The bioavailability of magnesium, like many other drugs, has been
studied widely by scientists. A common way to conduct experiments on
the bioavailability of supplements is to study the supplements' rate
of solubility in a weak acid solution, similar to that of the human
Bioavailability is most often affected by what form of anion or salt
-- such as oxide, gluconate, chloride or lactate dihydrate-- that is
used in the supplement. It is digested not in the stomach, but in the
small intestine. Overall, magnesium supplements are a highly
effective way of gaining magnesium for the body. A study conducted in
1992 concluded that rates of absorption by supplement and
intravenously were comparable and the supplements did provide
sufficient magnesium absorption. Healthy people absorb 30 to 40
percent of magnesium administered orally.
A factor that can also decrease bioavailabiity of magnesium is what
kind of coating the supplement has-- a study found that if the
magnesium supplement has an enteric coating-- a coating such as that
that aspirin would have to prevent being broken down in the stomach--
the supplement is less effective (1). When four different forms of
magnesium supplements are studied, "results suggested lower
bioavailability of magnesium oxide, with significantly higher and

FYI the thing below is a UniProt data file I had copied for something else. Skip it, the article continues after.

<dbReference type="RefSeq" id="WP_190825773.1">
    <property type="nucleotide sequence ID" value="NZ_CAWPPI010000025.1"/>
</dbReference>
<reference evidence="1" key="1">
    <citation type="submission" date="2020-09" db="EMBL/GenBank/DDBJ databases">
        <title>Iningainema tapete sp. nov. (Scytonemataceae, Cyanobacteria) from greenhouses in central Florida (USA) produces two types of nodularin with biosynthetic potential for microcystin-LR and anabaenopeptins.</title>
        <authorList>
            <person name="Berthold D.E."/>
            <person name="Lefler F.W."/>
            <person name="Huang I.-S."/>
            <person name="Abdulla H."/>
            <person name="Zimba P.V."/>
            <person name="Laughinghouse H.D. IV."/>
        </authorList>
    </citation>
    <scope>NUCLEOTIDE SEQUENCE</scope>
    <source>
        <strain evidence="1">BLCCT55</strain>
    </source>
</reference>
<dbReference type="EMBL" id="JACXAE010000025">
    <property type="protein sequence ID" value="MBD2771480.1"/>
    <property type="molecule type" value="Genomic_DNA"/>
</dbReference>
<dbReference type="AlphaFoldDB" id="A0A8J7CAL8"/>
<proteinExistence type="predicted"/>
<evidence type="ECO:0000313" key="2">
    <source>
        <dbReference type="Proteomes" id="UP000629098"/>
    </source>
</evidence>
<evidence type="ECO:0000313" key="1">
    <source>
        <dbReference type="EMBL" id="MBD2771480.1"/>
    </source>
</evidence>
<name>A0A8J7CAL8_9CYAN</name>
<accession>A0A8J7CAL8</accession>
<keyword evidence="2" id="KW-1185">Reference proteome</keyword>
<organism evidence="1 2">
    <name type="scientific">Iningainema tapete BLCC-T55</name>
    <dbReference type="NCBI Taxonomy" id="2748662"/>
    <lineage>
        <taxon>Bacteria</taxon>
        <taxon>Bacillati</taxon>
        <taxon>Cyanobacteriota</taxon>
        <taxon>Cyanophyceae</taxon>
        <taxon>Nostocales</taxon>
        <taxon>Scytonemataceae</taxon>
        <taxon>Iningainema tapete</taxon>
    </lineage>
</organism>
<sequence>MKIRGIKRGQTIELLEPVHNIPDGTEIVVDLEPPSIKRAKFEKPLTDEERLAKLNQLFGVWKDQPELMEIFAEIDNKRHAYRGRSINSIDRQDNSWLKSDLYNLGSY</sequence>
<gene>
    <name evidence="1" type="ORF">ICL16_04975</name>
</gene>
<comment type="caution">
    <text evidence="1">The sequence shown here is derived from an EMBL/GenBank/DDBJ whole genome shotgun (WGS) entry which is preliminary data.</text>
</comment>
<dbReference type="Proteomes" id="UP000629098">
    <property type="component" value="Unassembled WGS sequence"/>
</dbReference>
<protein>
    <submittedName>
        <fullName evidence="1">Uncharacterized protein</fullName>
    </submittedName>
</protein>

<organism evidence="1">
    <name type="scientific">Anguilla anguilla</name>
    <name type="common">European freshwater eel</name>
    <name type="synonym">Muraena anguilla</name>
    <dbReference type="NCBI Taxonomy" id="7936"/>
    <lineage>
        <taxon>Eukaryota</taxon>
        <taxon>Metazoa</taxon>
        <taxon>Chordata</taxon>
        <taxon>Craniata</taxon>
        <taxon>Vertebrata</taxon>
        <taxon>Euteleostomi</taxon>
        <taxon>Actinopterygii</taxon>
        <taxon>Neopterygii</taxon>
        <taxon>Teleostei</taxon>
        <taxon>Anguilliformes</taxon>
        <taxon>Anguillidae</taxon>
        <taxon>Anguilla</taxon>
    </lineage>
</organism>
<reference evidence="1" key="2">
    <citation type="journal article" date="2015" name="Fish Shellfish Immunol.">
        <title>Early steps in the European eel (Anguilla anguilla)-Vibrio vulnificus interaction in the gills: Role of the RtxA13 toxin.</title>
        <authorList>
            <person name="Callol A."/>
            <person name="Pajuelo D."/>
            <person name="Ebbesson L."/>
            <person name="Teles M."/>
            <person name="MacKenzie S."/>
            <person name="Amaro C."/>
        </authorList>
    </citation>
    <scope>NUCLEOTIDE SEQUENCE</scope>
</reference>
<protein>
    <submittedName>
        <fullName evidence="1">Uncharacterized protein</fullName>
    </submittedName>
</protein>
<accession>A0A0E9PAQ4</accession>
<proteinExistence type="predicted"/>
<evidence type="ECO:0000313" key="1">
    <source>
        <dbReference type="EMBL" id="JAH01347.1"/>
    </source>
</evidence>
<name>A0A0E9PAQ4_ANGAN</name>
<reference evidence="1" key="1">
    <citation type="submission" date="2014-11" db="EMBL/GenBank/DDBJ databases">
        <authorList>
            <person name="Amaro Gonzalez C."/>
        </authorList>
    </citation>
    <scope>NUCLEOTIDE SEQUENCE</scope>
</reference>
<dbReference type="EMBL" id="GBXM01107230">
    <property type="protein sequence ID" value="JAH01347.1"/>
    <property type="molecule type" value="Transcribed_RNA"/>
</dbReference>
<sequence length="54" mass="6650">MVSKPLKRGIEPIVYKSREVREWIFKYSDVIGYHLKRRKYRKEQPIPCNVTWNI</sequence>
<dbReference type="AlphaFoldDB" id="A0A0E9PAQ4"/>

equal absorption and bioavailability of magnesium chloride and
magnesium lactate" (A) (Study 2 below). There is a graph with the
results of the study here:
The effectiveness of magnesium supplements is therefore dependent upon
their inherent bioavailability, but also on how much elemental
magnesium (the magnesium itself) is included in a supplement.
Studies have found that magnesium L-lactate dihydrate is perhaps the
most effective form of supplemental magnesium. It is available in a
sustained-release formation that ensures maximum absorption by the
small intestine. The measured solubility and bioavailability of
magnesium L-lactate dihydrate is higher than that of other studied
formats of the drug, and patients taking it appear to have a low
incidence of side effects.
1. Fine KD, Santa Ana CA, Porter JL, Fordtran JS. Intestinal
absorption of magnesium from food and supplements. J Clin Invest
2. Firoz M and Graber M. Bioavailaility of US commercial magnesium
preparation. Magnes Res 2001;14:257-62.
"bioavailability + magnesium"